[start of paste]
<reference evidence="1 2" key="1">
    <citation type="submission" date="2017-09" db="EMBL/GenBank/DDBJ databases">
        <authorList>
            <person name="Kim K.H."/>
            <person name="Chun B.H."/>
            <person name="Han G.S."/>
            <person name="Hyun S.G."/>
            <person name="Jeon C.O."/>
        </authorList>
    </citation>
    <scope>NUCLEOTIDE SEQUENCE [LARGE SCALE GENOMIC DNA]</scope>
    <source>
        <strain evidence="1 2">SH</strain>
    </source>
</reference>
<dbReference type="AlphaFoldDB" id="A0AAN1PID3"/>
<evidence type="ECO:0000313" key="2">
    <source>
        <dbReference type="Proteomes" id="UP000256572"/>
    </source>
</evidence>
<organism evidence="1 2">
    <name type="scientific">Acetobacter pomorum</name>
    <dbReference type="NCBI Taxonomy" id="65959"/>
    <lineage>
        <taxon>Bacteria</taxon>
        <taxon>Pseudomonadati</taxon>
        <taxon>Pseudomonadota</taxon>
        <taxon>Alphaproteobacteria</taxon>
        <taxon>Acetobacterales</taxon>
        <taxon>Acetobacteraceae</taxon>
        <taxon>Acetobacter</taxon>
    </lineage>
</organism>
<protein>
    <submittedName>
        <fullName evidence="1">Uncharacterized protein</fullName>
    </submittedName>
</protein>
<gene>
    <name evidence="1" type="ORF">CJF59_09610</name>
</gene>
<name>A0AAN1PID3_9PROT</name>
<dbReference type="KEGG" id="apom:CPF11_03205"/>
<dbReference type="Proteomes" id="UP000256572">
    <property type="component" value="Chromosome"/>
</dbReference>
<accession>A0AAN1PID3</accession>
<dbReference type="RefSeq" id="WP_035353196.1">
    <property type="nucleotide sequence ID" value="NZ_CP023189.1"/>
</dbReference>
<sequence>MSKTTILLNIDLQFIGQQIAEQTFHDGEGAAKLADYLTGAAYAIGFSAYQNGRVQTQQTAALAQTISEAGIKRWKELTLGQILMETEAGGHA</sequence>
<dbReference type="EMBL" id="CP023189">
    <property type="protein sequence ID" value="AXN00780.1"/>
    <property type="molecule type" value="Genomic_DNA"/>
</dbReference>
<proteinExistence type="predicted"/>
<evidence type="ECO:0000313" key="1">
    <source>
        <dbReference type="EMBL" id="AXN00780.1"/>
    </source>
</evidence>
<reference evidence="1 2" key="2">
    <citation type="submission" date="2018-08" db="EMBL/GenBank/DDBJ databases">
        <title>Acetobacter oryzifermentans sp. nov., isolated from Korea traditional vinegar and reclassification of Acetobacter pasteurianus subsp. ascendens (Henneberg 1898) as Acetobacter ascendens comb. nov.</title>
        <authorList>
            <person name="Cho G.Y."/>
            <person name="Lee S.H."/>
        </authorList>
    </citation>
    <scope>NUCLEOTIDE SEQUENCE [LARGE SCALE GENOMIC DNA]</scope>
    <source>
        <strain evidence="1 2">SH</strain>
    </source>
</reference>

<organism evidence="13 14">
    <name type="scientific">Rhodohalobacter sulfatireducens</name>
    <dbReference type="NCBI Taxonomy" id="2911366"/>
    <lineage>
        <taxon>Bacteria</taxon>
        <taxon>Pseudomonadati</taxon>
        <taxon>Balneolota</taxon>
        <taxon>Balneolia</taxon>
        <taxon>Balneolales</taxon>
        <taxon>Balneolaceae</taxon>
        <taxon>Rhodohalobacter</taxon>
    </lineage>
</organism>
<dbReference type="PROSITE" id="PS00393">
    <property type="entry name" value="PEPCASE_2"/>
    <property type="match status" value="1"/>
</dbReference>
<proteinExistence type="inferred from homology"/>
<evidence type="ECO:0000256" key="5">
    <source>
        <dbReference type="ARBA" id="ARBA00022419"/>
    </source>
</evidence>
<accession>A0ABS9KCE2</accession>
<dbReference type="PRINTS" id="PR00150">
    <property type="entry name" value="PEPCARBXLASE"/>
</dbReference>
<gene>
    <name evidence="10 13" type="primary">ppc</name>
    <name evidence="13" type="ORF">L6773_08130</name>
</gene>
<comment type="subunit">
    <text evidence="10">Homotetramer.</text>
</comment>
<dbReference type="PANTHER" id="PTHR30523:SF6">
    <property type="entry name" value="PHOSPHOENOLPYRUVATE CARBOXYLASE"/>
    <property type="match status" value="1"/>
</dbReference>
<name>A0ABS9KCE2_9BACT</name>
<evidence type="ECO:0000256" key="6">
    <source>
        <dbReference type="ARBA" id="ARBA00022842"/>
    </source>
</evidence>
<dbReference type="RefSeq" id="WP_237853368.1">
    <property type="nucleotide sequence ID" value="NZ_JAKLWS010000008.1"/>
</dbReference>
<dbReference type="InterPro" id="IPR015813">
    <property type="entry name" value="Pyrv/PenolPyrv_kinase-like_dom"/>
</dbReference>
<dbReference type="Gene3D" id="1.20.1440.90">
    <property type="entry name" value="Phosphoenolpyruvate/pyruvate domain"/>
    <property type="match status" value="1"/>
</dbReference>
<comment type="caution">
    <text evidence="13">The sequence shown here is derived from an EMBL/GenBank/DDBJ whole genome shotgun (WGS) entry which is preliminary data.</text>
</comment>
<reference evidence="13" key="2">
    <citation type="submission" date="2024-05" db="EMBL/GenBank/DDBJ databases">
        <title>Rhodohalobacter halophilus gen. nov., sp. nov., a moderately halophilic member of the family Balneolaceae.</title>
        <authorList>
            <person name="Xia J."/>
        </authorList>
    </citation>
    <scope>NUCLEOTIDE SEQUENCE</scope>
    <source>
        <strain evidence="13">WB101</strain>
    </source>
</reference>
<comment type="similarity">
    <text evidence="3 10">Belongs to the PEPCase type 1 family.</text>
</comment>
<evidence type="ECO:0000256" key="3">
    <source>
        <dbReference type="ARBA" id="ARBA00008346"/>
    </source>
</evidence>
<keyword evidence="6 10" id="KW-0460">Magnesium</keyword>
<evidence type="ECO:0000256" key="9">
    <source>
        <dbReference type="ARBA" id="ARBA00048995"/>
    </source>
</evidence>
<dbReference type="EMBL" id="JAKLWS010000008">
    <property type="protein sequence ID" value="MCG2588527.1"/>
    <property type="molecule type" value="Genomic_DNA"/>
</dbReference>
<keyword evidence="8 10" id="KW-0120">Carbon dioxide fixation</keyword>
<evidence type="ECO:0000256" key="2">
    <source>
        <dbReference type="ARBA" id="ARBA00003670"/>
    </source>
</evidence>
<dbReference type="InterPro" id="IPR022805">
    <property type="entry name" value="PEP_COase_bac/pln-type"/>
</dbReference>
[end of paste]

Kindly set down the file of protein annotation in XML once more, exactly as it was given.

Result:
<reference evidence="1 2" key="1">
    <citation type="submission" date="2017-09" db="EMBL/GenBank/DDBJ databases">
        <authorList>
            <person name="Kim K.H."/>
            <person name="Chun B.H."/>
            <person name="Han G.S."/>
            <person name="Hyun S.G."/>
            <person name="Jeon C.O."/>
        </authorList>
    </citation>
    <scope>NUCLEOTIDE SEQUENCE [LARGE SCALE GENOMIC DNA]</scope>
    <source>
        <strain evidence="1 2">SH</strain>
    </source>
</reference>
<dbReference type="AlphaFoldDB" id="A0AAN1PID3"/>
<evidence type="ECO:0000313" key="2">
    <source>
        <dbReference type="Proteomes" id="UP000256572"/>
    </source>
</evidence>
<organism evidence="1 2">
    <name type="scientific">Acetobacter pomorum</name>
    <dbReference type="NCBI Taxonomy" id="65959"/>
    <lineage>
        <taxon>Bacteria</taxon>
        <taxon>Pseudomonadati</taxon>
        <taxon>Pseudomonadota</taxon>
        <taxon>Alphaproteobacteria</taxon>
        <taxon>Acetobacterales</taxon>
        <taxon>Acetobacteraceae</taxon>
        <taxon>Acetobacter</taxon>
    </lineage>
</organism>
<protein>
    <submittedName>
        <fullName evidence="1">Uncharacterized protein</fullName>
    </submittedName>
</protein>
<gene>
    <name evidence="1" type="ORF">CJF59_09610</name>
</gene>
<name>A0AAN1PID3_9PROT</name>
<dbReference type="KEGG" id="apom:CPF11_03205"/>
<dbReference type="Proteomes" id="UP000256572">
    <property type="component" value="Chromosome"/>
</dbReference>
<accession>A0AAN1PID3</accession>
<dbReference type="RefSeq" id="WP_035353196.1">
    <property type="nucleotide sequence ID" value="NZ_CP023189.1"/>
</dbReference>
<sequence>MSKTTILLNIDLQFIGQQIAEQTFHDGEGAAKLADYLTGAAYAIGFSAYQNGRVQTQQTAALAQTISEAGIKRWKELTLGQILMETEAGGHA</sequence>
<dbReference type="EMBL" id="CP023189">
    <property type="protein sequence ID" value="AXN00780.1"/>
    <property type="molecule type" value="Genomic_DNA"/>
</dbReference>
<proteinExistence type="predicted"/>
<evidence type="ECO:0000313" key="1">
    <source>
        <dbReference type="EMBL" id="AXN00780.1"/>
    </source>
</evidence>
<reference evidence="1 2" key="2">
    <citation type="submission" date="2018-08" db="EMBL/GenBank/DDBJ databases">
        <title>Acetobacter oryzifermentans sp. nov., isolated from Korea traditional vinegar and reclassification of Acetobacter pasteurianus subsp. ascendens (Henneberg 1898) as Acetobacter ascendens comb. nov.</title>
        <authorList>
            <person name="Cho G.Y."/>
            <person name="Lee S.H."/>
        </authorList>
    </citation>
    <scope>NUCLEOTIDE SEQUENCE [LARGE SCALE GENOMIC DNA]</scope>
    <source>
        <strain evidence="1 2">SH</strain>
    </source>
</reference>

<organism evidence="13 14">
    <name type="scientific">Rhodohalobacter sulfatireducens</name>
    <dbReference type="NCBI Taxonomy" id="2911366"/>
    <lineage>
        <taxon>Bacteria</taxon>
        <taxon>Pseudomonadati</taxon>
        <taxon>Balneolota</taxon>
        <taxon>Balneolia</taxon>
        <taxon>Balneolales</taxon>
        <taxon>Balneolaceae</taxon>
        <taxon>Rhodohalobacter</taxon>
    </lineage>
</organism>
<dbReference type="PROSITE" id="PS00393">
    <property type="entry name" value="PEPCASE_2"/>
    <property type="match status" value="1"/>
</dbReference>
<proteinExistence type="inferred from homology"/>
<evidence type="ECO:0000256" key="5">
    <source>
        <dbReference type="ARBA" id="ARBA00022419"/>
    </source>
</evidence>
<accession>A0ABS9KCE2</accession>
<dbReference type="PRINTS" id="PR00150">
    <property type="entry name" value="PEPCARBXLASE"/>
</dbReference>
<gene>
    <name evidence="10 13" type="primary">ppc</name>
    <name evidence="13" type="ORF">L6773_08130</name>
</gene>
<comment type="subunit">
    <text evidence="10">Homotetramer.</text>
</comment>
<dbReference type="PANTHER" id="PTHR30523:SF6">
    <property type="entry name" value="PHOSPHOENOLPYRUVATE CARBOXYLASE"/>
    <property type="match status" value="1"/>
</dbReference>
<name>A0ABS9KCE2_9BACT</name>
<evidence type="ECO:0000256" key="6">
    <source>
        <dbReference type="ARBA" id="ARBA00022842"/>
    </source>
</evidence>
<dbReference type="RefSeq" id="WP_237853368.1">
    <property type="nucleotide sequence ID" value="NZ_JAKLWS010000008.1"/>
</dbReference>
<dbReference type="InterPro" id="IPR015813">
    <property type="entry name" value="Pyrv/PenolPyrv_kinase-like_dom"/>
</dbReference>
<dbReference type="Gene3D" id="1.20.1440.90">
    <property type="entry name" value="Phosphoenolpyruvate/pyruvate domain"/>
    <property type="match status" value="1"/>
</dbReference>
<comment type="caution">
    <text evidence="13">The sequence shown here is derived from an EMBL/GenBank/DDBJ whole genome shotgun (WGS) entry which is preliminary data.</text>
</comment>
<reference evidence="13" key="2">
    <citation type="submission" date="2024-05" db="EMBL/GenBank/DDBJ databases">
        <title>Rhodohalobacter halophilus gen. nov., sp. nov., a moderately halophilic member of the family Balneolaceae.</title>
        <authorList>
            <person name="Xia J."/>
        </authorList>
    </citation>
    <scope>NUCLEOTIDE SEQUENCE</scope>
    <source>
        <strain evidence="13">WB101</strain>
    </source>
</reference>
<comment type="similarity">
    <text evidence="3 10">Belongs to the PEPCase type 1 family.</text>
</comment>
<evidence type="ECO:0000256" key="3">
    <source>
        <dbReference type="ARBA" id="ARBA00008346"/>
    </source>
</evidence>
<keyword evidence="6 10" id="KW-0460">Magnesium</keyword>
<evidence type="ECO:0000256" key="9">
    <source>
        <dbReference type="ARBA" id="ARBA00048995"/>
    </source>
</evidence>
<dbReference type="EMBL" id="JAKLWS010000008">
    <property type="protein sequence ID" value="MCG2588527.1"/>
    <property type="molecule type" value="Genomic_DNA"/>
</dbReference>
<keyword evidence="8 10" id="KW-0120">Carbon dioxide fixation</keyword>
<evidence type="ECO:0000256" key="2">
    <source>
        <dbReference type="ARBA" id="ARBA00003670"/>
    </source>
</evidence>
<dbReference type="InterPro" id="IPR022805">
    <property type="entry name" value="PEP_COase_bac/pln-type"/>
</dbReference>